“Esos ya no tenemos, los vamos a recibir mañana.” I had been able to get most of my books at the librería near school but the three I needed for my Prado class still hadn’t arrived. I would have to pay Librería Visor another visit.
“Entonces probablemente vuelvo mañana para comprarlos.”
“Vuelva, hombre, vuelva. Probablemente vuelva. Subjuntivo. Tienes que hacer amigos españoles y hablar con ellos.” The bookstore employee continued on for ten minutes, telling me that I had to use the subjunctive correctly not only for my own good but also because it was disappearing from popular speech and we must all play our part in maintaining the rules of Spanish grammar. He had a great deal to say about the disastrous state of colloquial Spanish and the senseless folks who spoke it but what stuck with me was his advice on becoming a better speaker: “Tienes que hacer amigos españoles.”
“J***r tío pero que perfect eh? ¡Y first try! Que trucazo c***.” When the bookstore attendant told me to make Spanish friends, I doubt he was imagining that this was the kind of language I would hear regularly. The above cocktail of Spanish profanity and English skateboarding slang followed a plume of smoke out of my friend Rubens’ mouth last night at the skate park after we witnessed a particularly impressive trick.
I met Rubens on my fifth day in Madrid at Tetuán, the same skate park we spent five hours at yesterday evening. I initially approached him because I was hungry and wondering about restaurants in the area. Luckily he was hungry too and he took me to a grocery store across the street where he showed me which ham I should buy for sandwiches and introduced me to garlic aioli packaged like cream cheese in a tub. Back at the skate park, while we assembled our sandwiches, he introduced me to all his friends. Gabi had already bought some bread and Pablo happened to have salami on him and we all picnicked together, sharing food and stories. The skaters were more than happy to help me improve my Spanish but I’m not sure I learned anything about the subjunctive.
Since that first Sunday I’ve skated almost every day with Rubens and his roommate Christian. They’ve showed me all the great spots: Plaza Colón, Congresos, Juan Bravo, AZCA, Recoletos, Legazpi. We hadn’t returned to Tetuán, however, until last night, and although it was dark and I was tired I managed to land a few tricks I had never done before. I had improved. Sitting and chatting with the other skaters after the session I realized my Spanish had improved too, or, at the very least, my catalogue of crude exclamations had doubled.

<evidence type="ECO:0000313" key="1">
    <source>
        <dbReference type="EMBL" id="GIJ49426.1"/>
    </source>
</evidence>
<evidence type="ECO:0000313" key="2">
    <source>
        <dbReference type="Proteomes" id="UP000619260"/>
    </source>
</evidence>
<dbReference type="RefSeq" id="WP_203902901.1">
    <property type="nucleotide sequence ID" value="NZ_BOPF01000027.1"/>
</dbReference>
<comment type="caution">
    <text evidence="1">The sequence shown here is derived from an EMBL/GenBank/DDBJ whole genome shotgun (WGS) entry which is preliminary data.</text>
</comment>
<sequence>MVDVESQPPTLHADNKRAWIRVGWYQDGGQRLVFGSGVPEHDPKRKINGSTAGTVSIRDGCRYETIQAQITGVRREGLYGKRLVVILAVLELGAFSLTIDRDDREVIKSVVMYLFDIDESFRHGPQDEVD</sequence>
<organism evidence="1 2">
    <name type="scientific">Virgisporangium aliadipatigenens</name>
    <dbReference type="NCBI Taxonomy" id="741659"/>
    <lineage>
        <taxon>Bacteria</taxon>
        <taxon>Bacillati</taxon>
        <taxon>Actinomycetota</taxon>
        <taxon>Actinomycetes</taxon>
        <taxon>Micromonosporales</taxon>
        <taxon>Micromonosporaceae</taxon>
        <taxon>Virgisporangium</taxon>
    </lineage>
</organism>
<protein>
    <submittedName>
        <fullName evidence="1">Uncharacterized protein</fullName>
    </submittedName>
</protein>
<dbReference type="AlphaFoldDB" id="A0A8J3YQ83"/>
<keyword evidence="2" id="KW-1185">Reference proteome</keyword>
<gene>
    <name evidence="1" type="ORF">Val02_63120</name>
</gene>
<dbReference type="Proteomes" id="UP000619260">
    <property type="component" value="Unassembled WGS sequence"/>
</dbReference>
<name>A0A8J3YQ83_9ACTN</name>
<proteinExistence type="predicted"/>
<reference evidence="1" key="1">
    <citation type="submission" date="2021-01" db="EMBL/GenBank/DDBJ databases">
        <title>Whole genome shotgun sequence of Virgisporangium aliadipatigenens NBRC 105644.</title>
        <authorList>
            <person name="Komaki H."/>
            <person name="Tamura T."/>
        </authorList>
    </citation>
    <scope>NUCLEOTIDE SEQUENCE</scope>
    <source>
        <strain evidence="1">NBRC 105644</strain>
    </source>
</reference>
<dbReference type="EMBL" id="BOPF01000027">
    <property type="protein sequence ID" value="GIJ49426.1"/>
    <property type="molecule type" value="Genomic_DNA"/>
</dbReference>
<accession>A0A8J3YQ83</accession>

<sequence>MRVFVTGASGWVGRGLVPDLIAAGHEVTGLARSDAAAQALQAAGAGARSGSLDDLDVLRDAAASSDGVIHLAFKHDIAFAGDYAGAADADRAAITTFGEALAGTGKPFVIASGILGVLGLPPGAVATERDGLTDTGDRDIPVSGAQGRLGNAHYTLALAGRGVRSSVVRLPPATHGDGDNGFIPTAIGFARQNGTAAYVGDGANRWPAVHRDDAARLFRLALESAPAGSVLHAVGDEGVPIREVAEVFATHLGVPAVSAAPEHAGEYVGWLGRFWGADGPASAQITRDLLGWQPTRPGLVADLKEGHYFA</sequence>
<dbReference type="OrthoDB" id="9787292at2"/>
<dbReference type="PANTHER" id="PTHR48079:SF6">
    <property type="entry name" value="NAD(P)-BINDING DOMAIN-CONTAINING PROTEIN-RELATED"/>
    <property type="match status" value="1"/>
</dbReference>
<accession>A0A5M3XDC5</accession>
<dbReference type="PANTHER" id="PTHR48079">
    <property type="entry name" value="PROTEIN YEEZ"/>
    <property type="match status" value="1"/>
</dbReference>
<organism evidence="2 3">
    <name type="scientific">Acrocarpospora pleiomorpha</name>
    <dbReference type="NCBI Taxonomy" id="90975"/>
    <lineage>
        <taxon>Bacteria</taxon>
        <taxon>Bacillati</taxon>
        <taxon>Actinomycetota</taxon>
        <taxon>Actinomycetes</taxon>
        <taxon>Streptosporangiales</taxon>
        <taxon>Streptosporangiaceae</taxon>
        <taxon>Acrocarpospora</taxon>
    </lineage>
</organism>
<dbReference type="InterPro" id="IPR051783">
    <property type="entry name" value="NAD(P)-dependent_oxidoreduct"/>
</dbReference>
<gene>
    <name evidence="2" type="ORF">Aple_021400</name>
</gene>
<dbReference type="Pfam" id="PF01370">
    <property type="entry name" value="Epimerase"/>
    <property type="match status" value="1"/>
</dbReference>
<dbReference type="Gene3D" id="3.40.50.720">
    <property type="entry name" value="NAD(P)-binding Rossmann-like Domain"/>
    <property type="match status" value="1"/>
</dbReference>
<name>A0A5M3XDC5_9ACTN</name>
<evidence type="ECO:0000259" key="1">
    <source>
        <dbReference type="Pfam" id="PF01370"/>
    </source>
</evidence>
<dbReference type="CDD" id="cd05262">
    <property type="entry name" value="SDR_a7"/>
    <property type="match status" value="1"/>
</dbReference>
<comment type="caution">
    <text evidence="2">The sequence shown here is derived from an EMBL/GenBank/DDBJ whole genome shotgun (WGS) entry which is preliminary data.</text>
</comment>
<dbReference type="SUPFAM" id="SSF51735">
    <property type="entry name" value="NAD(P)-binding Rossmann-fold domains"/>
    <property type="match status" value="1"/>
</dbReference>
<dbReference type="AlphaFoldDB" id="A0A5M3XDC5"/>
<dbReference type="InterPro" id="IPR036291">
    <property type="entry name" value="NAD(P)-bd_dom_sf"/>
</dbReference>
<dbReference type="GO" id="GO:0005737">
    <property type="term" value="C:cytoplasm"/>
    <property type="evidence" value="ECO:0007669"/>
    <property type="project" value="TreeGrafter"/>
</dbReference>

While leaving the bookstore today I thought about why I had decided to study abroad. To improve my spoken and written Spanish? Definitely. To read the books I was carrying home? Without a doubt. But also to pass long afternoons eating ham out of the packaging, reclining on a sunlit bench in a beautiful skate park. To make friends who could show me places in Madrid no tourist would look twice at, plazas with no historical monuments but with ground so smooth a single push would carry a skater from one end to the other. And most of all to speak like the locals really speak. The subjunctive tense is a necessary part of Spanish grammar but the preservation of proper speech through condescension towards the uneducated language of the street, well, ¡me la suda!
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<p>I’m a Spanish major in my third year at Occidental College. I want to pursue a career in journalism after graduating so right now I’m trying to get as much writing experience as I can. In addition to writing, I like skateboarding and pita chips.</p>